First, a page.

The only possible routes you can ever hope would work are to work in a group like a class action suit does, but even then the still low-odds steps would include:
1) Returning to HR as a group to provide feedback of dissatisfaction with the results, potentially aligning with another executive coach who is more savvy than the first to persuade the first of his being duped; naturally, the first coach could easily have been charmed by the GM’s skills and spells, or simply is suffering under his conflict of interests given he’s being paid by management;
2) Strength in numbers is what unions are about and while we have no idea whether your labor environment is organized, that’s what such groups are for, to prevent abuse of all kinds;
3) Consider organizing carefully and anonymously writing top management about the level of discontent and how it is interfering with company productivity and costing them dearly each time there is a firing. It typically costs several hundreds of thousands to replace an IT person, a manager, a professional, etc. (you can Google such figures), so document the millions the dynamic duo has probably cost the company, not to mention the intangible costs in morale, motivation, and performance drains. Of course, there is always the threat of a harassment law suit that sometimes provides a wake-up call.
It’s important to remember the sobering fact that if such abuse has been allowed to continue, it’s either the outcome of a serious top management political blind spot and denial, or the concentrated power of the GM is the result of collusion by the GM with top management. There is rarely an accident when this kind of unethical behavior is going on. The only other difficult step, therefore, is to try to calculate who in the company is powerful enough and ethical enough to care enough about doing the right thing. Aim high, even going for the board level. Remember, you may need to go into secret communications modes. But your sociopath ‘Son of Sam Samurai Supervisor’ should be treated very carefully. Consider hardball, but only in very small circles of trusted confidantes, with great documentation, including from some of the previously axed victims, and potentially with expert legal advice.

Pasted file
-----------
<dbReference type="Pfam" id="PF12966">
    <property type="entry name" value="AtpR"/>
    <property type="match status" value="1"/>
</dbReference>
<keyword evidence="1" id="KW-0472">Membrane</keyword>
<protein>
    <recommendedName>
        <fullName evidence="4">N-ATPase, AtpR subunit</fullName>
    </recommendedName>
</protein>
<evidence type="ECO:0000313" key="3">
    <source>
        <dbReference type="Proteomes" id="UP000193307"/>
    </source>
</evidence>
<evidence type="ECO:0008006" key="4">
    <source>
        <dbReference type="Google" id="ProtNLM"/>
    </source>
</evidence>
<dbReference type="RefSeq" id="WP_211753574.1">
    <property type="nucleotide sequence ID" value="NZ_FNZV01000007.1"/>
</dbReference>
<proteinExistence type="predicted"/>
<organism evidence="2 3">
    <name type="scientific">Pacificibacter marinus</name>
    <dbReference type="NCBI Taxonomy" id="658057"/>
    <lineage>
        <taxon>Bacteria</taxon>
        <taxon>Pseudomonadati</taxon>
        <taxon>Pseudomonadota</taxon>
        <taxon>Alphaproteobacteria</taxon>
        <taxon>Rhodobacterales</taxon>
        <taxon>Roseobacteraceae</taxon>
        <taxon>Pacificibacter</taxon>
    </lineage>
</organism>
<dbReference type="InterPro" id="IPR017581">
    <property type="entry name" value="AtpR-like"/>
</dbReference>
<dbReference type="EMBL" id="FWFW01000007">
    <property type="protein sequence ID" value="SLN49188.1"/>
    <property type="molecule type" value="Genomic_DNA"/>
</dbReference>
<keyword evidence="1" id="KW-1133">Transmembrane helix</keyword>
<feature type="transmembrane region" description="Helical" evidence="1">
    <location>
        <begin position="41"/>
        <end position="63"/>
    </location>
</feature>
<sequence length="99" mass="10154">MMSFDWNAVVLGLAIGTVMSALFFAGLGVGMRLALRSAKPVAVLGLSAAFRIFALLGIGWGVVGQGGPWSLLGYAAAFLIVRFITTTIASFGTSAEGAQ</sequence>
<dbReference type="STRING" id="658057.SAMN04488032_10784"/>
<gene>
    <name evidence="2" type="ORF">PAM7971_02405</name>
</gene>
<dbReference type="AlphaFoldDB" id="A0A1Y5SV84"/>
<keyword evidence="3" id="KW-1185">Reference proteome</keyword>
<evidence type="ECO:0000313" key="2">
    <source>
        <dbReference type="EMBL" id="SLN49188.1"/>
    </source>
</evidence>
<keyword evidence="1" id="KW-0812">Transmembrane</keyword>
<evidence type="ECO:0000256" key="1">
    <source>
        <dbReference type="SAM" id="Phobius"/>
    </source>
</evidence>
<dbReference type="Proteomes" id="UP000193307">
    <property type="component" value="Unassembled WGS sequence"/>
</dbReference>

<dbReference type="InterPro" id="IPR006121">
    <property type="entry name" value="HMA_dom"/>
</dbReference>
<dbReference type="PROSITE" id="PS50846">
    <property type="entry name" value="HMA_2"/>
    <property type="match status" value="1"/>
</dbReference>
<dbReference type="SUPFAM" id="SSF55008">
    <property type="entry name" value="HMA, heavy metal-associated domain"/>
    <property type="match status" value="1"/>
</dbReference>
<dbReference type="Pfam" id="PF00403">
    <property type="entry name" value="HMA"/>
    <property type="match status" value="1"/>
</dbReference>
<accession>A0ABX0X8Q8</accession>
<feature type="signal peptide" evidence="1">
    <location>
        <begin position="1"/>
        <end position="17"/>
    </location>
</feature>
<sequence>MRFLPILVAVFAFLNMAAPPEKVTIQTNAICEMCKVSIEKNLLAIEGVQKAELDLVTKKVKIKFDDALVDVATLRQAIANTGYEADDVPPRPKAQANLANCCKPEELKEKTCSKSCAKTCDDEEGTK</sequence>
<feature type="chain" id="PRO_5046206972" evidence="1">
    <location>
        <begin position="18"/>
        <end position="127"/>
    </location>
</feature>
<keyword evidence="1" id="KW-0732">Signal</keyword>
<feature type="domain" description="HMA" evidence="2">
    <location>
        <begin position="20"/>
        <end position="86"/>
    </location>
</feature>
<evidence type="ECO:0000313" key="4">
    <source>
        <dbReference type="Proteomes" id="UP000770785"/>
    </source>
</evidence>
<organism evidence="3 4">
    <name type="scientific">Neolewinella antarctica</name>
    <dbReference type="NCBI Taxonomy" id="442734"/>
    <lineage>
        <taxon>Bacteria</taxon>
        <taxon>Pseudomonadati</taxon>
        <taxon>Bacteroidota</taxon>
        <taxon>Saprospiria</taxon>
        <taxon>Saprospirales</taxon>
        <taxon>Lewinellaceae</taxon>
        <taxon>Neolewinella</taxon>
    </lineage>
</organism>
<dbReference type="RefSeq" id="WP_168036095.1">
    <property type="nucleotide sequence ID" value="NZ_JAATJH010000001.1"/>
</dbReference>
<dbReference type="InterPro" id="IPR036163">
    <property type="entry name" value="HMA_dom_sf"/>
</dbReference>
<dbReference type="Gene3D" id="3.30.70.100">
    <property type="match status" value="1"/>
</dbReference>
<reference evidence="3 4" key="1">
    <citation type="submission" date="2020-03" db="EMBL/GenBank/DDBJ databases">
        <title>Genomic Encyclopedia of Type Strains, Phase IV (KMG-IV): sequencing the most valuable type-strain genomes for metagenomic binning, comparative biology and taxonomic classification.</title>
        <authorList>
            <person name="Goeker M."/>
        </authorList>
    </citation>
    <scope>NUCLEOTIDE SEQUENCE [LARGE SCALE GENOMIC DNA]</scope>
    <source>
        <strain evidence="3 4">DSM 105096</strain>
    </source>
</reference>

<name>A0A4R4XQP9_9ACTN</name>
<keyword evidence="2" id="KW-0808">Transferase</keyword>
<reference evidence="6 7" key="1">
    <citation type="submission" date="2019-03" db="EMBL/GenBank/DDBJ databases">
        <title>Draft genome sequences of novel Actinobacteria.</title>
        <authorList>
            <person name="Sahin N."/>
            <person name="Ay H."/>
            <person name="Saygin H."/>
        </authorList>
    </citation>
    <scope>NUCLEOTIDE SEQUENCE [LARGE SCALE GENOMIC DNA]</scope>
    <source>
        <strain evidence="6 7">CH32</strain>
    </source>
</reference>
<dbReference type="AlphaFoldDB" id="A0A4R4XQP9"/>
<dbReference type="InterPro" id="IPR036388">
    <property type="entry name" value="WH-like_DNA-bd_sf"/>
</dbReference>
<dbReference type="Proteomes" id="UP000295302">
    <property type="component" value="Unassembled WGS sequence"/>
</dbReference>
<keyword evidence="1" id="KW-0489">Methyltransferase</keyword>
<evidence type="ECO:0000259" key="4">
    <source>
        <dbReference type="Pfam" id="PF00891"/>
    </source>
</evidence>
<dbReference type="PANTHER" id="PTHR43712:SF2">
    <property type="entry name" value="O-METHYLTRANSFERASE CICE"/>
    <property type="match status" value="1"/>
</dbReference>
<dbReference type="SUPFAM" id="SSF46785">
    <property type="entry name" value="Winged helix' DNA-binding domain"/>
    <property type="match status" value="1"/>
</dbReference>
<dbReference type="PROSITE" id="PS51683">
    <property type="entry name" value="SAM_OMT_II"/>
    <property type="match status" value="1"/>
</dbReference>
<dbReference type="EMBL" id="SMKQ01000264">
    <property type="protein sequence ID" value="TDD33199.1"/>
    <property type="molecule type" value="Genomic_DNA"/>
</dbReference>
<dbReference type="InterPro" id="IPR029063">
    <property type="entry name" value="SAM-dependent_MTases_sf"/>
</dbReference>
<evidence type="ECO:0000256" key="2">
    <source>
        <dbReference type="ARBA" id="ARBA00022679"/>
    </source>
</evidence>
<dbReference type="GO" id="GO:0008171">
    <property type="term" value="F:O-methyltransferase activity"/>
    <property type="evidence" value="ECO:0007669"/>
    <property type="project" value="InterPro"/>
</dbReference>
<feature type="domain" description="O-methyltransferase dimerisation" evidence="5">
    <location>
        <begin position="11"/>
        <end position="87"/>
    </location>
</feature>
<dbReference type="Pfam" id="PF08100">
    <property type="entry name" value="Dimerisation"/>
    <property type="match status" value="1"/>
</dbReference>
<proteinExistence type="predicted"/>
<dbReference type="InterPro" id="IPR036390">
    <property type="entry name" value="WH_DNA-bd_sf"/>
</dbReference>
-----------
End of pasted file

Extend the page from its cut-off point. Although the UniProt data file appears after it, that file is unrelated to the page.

Finally, remember that you always retain choice. If you choose to stay, fly low under their radar and keep in mind how miserable their lives must be to have become such poor examples of human beings. If you believe in corporate karma, theirs will come eventually. And so will yours.
You have our sympathies! Sometimes the story has no happy ending… but maybe the next book will be more promising. Thanks for writing to Office-Politics.
Warmest regards to a good person!
Rick and Marty
Rick Brandon, Ph.d. and Marty Seldman, Ph.D. Co-authors,
Survival of the Savvy: High-Integrity Political Tactics for Career and Company Success
Rick Brandon, Ph.D. and Marty Seldman, Ph.D. are Co-authors, Survival of the Savvy: High-Integrity Political Tactics for Career and Company Success. Dr. Rick Brandon is CEO of Brandon Partners. He has consulted and trained tens of thousands at corporations worldwide, including Fortune 500 companies across a variety of industries. Dr. Marty Seldman is one of America’s most experienced executive coaches. His 35-year career includes expertise in executive coaching, group dynamics, cross-cultural studies, clinical psychology, and training.